“Rain in the Mountains,” a masterful print by Gustave Baumann, was offered at The Annex, Santa Rosa, Calif. “Baumann cut the original blocks in 1925,” explained dealer Gala Chamberlain, “and this is an impression from 1956. His income was based totally on sales of his woodcuts. When he sold out of one edition, he would start a new one.” Chamberlain, who handled his estate and is currently finishing up a catalogue raisonné on the artist, called Baumann “America’s premier woodcut artist.”

Elizabeth Catlett’s 1970 artist’s proof linocut titled “Sharecropper” was a standout in the booth of Sragow Gallery, New York City. Dealer Ellen Sragow commented that the gallery specializes in WPA art from the 1930s and 1940s, as well as art that spanned the 1950s. An early work by Rolph Scarlett, a 1940 block print landscape titled “Red Landscape,” was representational of the selection, as were a number of Lou Barlow wood engravings, such as “Jitterbugs.”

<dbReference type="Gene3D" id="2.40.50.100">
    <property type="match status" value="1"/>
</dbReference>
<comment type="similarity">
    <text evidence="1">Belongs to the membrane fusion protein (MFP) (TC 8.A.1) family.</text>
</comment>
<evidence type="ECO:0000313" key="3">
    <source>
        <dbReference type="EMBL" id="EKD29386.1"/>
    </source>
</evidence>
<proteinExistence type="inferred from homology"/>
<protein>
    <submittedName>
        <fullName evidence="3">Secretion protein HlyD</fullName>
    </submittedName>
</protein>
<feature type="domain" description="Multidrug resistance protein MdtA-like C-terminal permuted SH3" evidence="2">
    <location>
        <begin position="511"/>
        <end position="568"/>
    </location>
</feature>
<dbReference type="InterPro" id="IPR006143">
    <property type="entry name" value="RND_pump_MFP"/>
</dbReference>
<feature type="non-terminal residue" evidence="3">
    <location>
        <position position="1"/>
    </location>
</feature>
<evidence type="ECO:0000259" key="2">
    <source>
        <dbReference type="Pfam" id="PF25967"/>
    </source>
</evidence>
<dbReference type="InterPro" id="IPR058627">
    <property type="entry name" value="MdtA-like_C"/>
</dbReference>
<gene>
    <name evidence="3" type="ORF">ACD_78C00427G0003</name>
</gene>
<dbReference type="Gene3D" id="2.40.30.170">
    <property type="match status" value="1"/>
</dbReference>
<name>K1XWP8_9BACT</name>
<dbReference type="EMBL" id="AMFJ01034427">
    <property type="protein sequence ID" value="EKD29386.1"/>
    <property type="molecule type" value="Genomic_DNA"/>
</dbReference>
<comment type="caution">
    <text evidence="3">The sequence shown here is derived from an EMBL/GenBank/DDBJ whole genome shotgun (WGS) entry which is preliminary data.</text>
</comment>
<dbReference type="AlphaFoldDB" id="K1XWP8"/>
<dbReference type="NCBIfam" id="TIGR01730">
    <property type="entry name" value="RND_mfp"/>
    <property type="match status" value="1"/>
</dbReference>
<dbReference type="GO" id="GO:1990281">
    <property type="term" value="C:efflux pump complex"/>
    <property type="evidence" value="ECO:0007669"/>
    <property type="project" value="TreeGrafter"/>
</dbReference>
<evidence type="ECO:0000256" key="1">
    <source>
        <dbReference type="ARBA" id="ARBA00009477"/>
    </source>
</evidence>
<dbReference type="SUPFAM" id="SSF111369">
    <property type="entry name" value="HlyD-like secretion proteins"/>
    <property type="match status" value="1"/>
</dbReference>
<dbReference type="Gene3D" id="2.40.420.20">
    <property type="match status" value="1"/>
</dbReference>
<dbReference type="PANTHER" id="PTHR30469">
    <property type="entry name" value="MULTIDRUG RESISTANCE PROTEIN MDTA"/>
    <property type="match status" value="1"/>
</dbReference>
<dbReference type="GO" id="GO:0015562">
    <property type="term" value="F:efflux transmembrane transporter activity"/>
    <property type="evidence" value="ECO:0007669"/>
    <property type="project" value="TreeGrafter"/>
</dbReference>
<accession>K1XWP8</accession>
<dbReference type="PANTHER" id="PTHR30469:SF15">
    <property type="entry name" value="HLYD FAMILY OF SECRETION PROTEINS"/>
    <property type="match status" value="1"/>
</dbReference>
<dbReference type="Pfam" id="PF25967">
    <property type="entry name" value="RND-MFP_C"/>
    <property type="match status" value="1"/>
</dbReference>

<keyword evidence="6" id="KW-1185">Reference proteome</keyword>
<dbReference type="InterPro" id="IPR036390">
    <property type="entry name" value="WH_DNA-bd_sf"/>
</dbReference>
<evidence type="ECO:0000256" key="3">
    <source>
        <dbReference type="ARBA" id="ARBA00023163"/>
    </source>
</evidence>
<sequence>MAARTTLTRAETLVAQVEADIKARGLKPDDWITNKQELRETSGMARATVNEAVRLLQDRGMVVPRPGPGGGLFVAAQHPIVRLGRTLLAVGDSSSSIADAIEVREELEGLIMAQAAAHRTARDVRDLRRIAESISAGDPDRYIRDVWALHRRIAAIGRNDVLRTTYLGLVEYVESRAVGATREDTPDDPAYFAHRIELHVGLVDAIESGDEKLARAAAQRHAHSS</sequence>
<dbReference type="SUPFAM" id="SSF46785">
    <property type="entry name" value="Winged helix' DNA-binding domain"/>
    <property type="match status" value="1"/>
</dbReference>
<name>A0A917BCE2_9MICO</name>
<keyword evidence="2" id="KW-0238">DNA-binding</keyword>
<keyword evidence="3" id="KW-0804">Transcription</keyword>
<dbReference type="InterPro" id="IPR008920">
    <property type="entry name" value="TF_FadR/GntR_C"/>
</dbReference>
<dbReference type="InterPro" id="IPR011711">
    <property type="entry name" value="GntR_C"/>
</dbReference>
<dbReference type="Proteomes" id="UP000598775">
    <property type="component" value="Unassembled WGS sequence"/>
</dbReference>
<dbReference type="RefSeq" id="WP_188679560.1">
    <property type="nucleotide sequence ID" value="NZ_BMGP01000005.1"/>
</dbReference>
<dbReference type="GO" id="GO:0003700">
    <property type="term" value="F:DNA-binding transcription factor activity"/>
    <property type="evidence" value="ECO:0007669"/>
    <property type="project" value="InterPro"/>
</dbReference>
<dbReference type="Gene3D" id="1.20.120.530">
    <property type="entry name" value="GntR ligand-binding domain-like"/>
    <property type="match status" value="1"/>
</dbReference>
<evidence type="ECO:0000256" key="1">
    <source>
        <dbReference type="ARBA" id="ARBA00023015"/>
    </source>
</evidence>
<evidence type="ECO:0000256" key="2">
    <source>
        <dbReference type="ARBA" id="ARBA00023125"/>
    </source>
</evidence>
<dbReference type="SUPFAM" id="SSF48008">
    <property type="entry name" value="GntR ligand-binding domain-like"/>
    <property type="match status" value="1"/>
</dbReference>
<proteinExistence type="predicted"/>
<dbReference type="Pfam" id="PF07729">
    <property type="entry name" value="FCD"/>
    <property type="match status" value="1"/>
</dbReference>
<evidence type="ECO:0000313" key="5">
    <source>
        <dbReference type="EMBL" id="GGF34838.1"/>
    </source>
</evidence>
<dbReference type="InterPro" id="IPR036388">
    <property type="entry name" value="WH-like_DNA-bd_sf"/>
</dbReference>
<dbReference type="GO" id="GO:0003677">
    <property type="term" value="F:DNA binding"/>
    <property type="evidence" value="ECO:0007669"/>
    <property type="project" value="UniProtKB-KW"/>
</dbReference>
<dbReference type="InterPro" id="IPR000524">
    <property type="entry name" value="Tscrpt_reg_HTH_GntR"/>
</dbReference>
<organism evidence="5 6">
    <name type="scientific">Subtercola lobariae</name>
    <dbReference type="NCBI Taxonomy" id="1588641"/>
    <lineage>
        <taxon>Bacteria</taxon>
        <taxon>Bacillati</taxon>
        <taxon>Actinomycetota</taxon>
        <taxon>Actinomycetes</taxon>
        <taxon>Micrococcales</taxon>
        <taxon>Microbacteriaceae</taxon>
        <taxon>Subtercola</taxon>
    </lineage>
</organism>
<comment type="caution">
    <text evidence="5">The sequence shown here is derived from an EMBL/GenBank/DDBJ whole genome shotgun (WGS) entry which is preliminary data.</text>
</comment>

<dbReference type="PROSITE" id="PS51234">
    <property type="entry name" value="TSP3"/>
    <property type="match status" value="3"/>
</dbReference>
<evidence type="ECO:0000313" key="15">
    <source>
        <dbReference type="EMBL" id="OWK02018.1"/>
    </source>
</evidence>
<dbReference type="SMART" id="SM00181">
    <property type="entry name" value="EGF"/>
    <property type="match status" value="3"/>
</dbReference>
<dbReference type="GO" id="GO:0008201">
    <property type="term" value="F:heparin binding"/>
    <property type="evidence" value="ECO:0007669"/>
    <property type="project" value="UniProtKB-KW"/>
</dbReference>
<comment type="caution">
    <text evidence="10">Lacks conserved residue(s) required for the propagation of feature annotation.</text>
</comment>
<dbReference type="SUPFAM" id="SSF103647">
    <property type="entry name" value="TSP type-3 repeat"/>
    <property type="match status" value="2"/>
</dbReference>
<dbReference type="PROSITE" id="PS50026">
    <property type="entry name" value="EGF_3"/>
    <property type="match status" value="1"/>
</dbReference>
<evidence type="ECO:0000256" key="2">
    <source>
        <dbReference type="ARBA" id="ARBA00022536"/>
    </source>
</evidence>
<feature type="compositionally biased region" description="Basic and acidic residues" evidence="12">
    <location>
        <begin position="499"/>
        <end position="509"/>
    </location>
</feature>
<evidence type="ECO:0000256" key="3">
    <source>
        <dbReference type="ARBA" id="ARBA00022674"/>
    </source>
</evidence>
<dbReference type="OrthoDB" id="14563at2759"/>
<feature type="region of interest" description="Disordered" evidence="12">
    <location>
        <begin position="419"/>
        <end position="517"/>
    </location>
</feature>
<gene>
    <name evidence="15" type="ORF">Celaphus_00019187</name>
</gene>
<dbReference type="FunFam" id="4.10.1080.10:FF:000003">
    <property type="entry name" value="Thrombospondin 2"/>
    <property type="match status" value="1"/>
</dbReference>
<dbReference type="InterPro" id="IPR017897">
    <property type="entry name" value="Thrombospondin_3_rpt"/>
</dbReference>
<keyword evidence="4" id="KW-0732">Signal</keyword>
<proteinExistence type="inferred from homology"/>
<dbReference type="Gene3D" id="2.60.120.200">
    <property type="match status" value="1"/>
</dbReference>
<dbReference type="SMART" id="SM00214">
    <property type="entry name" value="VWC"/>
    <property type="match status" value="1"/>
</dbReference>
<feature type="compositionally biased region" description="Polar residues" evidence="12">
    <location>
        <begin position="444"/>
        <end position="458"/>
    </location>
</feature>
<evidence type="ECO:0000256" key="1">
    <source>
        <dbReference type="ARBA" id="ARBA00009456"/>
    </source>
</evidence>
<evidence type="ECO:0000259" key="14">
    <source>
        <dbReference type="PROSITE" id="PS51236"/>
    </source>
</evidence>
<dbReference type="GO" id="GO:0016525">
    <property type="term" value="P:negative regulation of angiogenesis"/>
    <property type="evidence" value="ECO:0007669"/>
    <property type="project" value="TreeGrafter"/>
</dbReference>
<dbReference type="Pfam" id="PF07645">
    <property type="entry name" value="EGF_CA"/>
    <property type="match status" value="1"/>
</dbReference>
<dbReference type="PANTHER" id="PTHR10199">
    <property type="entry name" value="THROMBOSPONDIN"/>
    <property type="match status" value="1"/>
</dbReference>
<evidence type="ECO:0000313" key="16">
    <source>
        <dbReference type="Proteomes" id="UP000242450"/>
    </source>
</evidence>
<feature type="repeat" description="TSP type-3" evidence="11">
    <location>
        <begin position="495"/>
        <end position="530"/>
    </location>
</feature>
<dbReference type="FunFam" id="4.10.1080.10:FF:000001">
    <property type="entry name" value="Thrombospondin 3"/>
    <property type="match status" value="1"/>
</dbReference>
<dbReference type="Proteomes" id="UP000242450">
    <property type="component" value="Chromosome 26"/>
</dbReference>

Seattle dealer Sam Donaldson was on hand with a selection of contemporary prints by artists from India, as well as a standard selection of American classics. Highlighting the display was a large pen and ink wash by Leonard Baskin titled “Dog II.” The rare piece was displayed at MoMA in 1952 and was said by the dealer to “relate in time and subject to a series of small engravings for Baskin’s Castle Street Dogs,” a book comprising of a set of wood engravings. Baskin lived on Castle Street where “scabrous and lousy” dogs roamed the street and the artist “regarded them with care and interest, sketching them and eventually publishing the book in 1952. Only 20 copies of the book were printed.”